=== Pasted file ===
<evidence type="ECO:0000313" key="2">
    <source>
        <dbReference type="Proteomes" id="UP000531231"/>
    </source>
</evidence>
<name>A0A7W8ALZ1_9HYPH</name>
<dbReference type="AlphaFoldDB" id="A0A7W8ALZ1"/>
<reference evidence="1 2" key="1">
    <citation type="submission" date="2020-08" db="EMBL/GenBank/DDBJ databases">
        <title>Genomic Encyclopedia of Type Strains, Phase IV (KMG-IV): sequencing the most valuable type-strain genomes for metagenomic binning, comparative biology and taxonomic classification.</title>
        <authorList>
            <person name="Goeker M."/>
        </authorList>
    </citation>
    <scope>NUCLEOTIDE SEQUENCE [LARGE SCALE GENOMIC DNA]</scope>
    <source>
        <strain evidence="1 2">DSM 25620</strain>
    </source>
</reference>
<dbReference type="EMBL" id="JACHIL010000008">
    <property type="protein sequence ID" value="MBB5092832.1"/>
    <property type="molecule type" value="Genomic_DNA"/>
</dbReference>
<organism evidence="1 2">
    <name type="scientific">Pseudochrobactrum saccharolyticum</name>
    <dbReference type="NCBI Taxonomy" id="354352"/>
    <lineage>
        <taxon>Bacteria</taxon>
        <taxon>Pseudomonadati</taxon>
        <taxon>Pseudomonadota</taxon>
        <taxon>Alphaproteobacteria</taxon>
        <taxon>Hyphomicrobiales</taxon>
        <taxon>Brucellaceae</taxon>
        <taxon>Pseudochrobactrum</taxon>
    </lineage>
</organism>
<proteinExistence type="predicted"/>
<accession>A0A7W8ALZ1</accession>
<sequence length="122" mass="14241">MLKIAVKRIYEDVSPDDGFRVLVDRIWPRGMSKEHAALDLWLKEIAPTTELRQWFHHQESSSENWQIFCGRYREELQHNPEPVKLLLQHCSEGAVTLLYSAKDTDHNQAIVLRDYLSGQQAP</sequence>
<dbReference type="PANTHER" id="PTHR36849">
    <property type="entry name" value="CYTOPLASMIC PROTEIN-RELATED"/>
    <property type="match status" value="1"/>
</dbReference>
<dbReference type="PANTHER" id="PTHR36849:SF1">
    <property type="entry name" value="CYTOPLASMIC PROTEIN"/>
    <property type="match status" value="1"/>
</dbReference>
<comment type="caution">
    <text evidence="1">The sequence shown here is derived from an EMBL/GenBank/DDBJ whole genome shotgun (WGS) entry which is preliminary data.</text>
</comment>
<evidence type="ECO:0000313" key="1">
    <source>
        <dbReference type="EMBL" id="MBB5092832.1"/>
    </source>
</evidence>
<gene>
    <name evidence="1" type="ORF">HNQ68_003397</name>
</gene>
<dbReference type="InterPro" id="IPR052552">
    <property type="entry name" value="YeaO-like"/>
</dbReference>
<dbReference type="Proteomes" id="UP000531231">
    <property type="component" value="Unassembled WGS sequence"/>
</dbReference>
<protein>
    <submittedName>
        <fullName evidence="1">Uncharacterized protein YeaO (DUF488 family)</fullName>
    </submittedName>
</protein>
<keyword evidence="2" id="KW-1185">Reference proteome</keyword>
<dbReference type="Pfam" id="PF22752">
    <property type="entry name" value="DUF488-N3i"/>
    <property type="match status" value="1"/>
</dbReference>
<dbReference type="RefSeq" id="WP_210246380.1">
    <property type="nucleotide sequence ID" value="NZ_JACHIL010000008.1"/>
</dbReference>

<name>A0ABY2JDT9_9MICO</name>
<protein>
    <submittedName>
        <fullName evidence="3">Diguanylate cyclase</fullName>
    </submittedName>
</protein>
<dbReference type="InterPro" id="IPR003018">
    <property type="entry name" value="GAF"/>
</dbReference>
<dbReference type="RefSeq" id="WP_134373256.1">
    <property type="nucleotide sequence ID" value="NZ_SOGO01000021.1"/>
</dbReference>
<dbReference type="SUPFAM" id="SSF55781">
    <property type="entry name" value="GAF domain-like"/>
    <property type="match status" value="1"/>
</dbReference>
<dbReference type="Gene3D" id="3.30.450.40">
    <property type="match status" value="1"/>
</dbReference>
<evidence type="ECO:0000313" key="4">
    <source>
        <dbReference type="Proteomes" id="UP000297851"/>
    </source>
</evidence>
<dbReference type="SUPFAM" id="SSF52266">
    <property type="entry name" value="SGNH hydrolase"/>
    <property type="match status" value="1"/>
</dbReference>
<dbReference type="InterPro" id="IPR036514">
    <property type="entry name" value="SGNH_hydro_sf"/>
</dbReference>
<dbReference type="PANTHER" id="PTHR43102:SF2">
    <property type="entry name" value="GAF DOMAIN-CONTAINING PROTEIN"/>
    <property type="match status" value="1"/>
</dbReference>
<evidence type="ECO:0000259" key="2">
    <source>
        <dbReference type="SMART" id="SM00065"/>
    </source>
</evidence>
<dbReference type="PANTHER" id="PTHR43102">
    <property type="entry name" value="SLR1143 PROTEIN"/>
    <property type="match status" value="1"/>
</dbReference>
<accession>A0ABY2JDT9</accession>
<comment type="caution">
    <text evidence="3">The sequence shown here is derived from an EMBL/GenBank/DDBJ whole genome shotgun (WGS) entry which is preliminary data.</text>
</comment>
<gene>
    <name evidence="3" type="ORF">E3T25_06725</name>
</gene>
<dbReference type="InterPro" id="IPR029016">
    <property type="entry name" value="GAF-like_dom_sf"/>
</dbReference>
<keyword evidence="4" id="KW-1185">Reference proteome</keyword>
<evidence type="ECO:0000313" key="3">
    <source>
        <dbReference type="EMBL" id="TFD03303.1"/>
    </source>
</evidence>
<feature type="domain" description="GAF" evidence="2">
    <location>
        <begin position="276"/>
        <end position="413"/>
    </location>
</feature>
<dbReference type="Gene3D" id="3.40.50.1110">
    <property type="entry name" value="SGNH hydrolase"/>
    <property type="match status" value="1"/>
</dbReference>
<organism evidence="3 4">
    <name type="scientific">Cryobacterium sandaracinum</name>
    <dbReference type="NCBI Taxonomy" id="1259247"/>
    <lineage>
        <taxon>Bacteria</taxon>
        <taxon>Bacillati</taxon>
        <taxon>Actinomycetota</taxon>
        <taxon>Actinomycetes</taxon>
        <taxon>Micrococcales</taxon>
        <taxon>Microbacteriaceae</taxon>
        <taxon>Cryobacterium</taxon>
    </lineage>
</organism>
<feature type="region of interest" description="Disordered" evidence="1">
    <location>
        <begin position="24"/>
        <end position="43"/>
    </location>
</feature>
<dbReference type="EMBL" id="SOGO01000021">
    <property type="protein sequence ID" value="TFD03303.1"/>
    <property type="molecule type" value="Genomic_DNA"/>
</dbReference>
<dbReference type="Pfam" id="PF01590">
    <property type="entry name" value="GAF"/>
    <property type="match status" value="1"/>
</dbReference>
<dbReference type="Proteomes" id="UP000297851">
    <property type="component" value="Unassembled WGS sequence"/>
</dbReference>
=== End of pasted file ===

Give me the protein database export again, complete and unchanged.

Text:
<evidence type="ECO:0000313" key="2">
    <source>
        <dbReference type="Proteomes" id="UP000531231"/>
    </source>
</evidence>
<name>A0A7W8ALZ1_9HYPH</name>
<dbReference type="AlphaFoldDB" id="A0A7W8ALZ1"/>
<reference evidence="1 2" key="1">
    <citation type="submission" date="2020-08" db="EMBL/GenBank/DDBJ databases">
        <title>Genomic Encyclopedia of Type Strains, Phase IV (KMG-IV): sequencing the most valuable type-strain genomes for metagenomic binning, comparative biology and taxonomic classification.</title>
        <authorList>
            <person name="Goeker M."/>
        </authorList>
    </citation>
    <scope>NUCLEOTIDE SEQUENCE [LARGE SCALE GENOMIC DNA]</scope>
    <source>
        <strain evidence="1 2">DSM 25620</strain>
    </source>
</reference>
<dbReference type="EMBL" id="JACHIL010000008">
    <property type="protein sequence ID" value="MBB5092832.1"/>
    <property type="molecule type" value="Genomic_DNA"/>
</dbReference>
<organism evidence="1 2">
    <name type="scientific">Pseudochrobactrum saccharolyticum</name>
    <dbReference type="NCBI Taxonomy" id="354352"/>
    <lineage>
        <taxon>Bacteria</taxon>
        <taxon>Pseudomonadati</taxon>
        <taxon>Pseudomonadota</taxon>
        <taxon>Alphaproteobacteria</taxon>
        <taxon>Hyphomicrobiales</taxon>
        <taxon>Brucellaceae</taxon>
        <taxon>Pseudochrobactrum</taxon>
    </lineage>
</organism>
<proteinExistence type="predicted"/>
<accession>A0A7W8ALZ1</accession>
<sequence length="122" mass="14241">MLKIAVKRIYEDVSPDDGFRVLVDRIWPRGMSKEHAALDLWLKEIAPTTELRQWFHHQESSSENWQIFCGRYREELQHNPEPVKLLLQHCSEGAVTLLYSAKDTDHNQAIVLRDYLSGQQAP</sequence>
<dbReference type="PANTHER" id="PTHR36849">
    <property type="entry name" value="CYTOPLASMIC PROTEIN-RELATED"/>
    <property type="match status" value="1"/>
</dbReference>
<dbReference type="PANTHER" id="PTHR36849:SF1">
    <property type="entry name" value="CYTOPLASMIC PROTEIN"/>
    <property type="match status" value="1"/>
</dbReference>
<comment type="caution">
    <text evidence="1">The sequence shown here is derived from an EMBL/GenBank/DDBJ whole genome shotgun (WGS) entry which is preliminary data.</text>
</comment>
<evidence type="ECO:0000313" key="1">
    <source>
        <dbReference type="EMBL" id="MBB5092832.1"/>
    </source>
</evidence>
<gene>
    <name evidence="1" type="ORF">HNQ68_003397</name>
</gene>
<dbReference type="InterPro" id="IPR052552">
    <property type="entry name" value="YeaO-like"/>
</dbReference>
<dbReference type="Proteomes" id="UP000531231">
    <property type="component" value="Unassembled WGS sequence"/>
</dbReference>
<protein>
    <submittedName>
        <fullName evidence="1">Uncharacterized protein YeaO (DUF488 family)</fullName>
    </submittedName>
</protein>
<keyword evidence="2" id="KW-1185">Reference proteome</keyword>
<dbReference type="Pfam" id="PF22752">
    <property type="entry name" value="DUF488-N3i"/>
    <property type="match status" value="1"/>
</dbReference>
<dbReference type="RefSeq" id="WP_210246380.1">
    <property type="nucleotide sequence ID" value="NZ_JACHIL010000008.1"/>
</dbReference>

<name>A0ABY2JDT9_9MICO</name>
<protein>
    <submittedName>
        <fullName evidence="3">Diguanylate cyclase</fullName>
    </submittedName>
</protein>
<dbReference type="InterPro" id="IPR003018">
    <property type="entry name" value="GAF"/>
</dbReference>
<dbReference type="RefSeq" id="WP_134373256.1">
    <property type="nucleotide sequence ID" value="NZ_SOGO01000021.1"/>
</dbReference>
<dbReference type="SUPFAM" id="SSF55781">
    <property type="entry name" value="GAF domain-like"/>
    <property type="match status" value="1"/>
</dbReference>
<dbReference type="Gene3D" id="3.30.450.40">
    <property type="match status" value="1"/>
</dbReference>
<evidence type="ECO:0000313" key="4">
    <source>
        <dbReference type="Proteomes" id="UP000297851"/>
    </source>
</evidence>
<dbReference type="SUPFAM" id="SSF52266">
    <property type="entry name" value="SGNH hydrolase"/>
    <property type="match status" value="1"/>
</dbReference>
<dbReference type="InterPro" id="IPR036514">
    <property type="entry name" value="SGNH_hydro_sf"/>
</dbReference>
<dbReference type="PANTHER" id="PTHR43102:SF2">
    <property type="entry name" value="GAF DOMAIN-CONTAINING PROTEIN"/>
    <property type="match status" value="1"/>
</dbReference>
<evidence type="ECO:0000259" key="2">
    <source>
        <dbReference type="SMART" id="SM00065"/>
    </source>
</evidence>
<dbReference type="PANTHER" id="PTHR43102">
    <property type="entry name" value="SLR1143 PROTEIN"/>
    <property type="match status" value="1"/>
</dbReference>
<accession>A0ABY2JDT9</accession>
<comment type="caution">
    <text evidence="3">The sequence shown here is derived from an EMBL/GenBank/DDBJ whole genome shotgun (WGS) entry which is preliminary data.</text>
</comment>
<gene>
    <name evidence="3" type="ORF">E3T25_06725</name>
</gene>
<dbReference type="InterPro" id="IPR029016">
    <property type="entry name" value="GAF-like_dom_sf"/>
</dbReference>
<keyword evidence="4" id="KW-1185">Reference proteome</keyword>
<evidence type="ECO:0000313" key="3">
    <source>
        <dbReference type="EMBL" id="TFD03303.1"/>
    </source>
</evidence>
<feature type="domain" description="GAF" evidence="2">
    <location>
        <begin position="276"/>
        <end position="413"/>
    </location>
</feature>
<dbReference type="Gene3D" id="3.40.50.1110">
    <property type="entry name" value="SGNH hydrolase"/>
    <property type="match status" value="1"/>
</dbReference>
<organism evidence="3 4">
    <name type="scientific">Cryobacterium sandaracinum</name>
    <dbReference type="NCBI Taxonomy" id="1259247"/>
    <lineage>
        <taxon>Bacteria</taxon>
        <taxon>Bacillati</taxon>
        <taxon>Actinomycetota</taxon>
        <taxon>Actinomycetes</taxon>
        <taxon>Micrococcales</taxon>
        <taxon>Microbacteriaceae</taxon>
        <taxon>Cryobacterium</taxon>
    </lineage>
</organism>
<feature type="region of interest" description="Disordered" evidence="1">
    <location>
        <begin position="24"/>
        <end position="43"/>
    </location>
</feature>
<dbReference type="EMBL" id="SOGO01000021">
    <property type="protein sequence ID" value="TFD03303.1"/>
    <property type="molecule type" value="Genomic_DNA"/>
</dbReference>
<dbReference type="Pfam" id="PF01590">
    <property type="entry name" value="GAF"/>
    <property type="match status" value="1"/>
</dbReference>
<dbReference type="Proteomes" id="UP000297851">
    <property type="component" value="Unassembled WGS sequence"/>
</dbReference>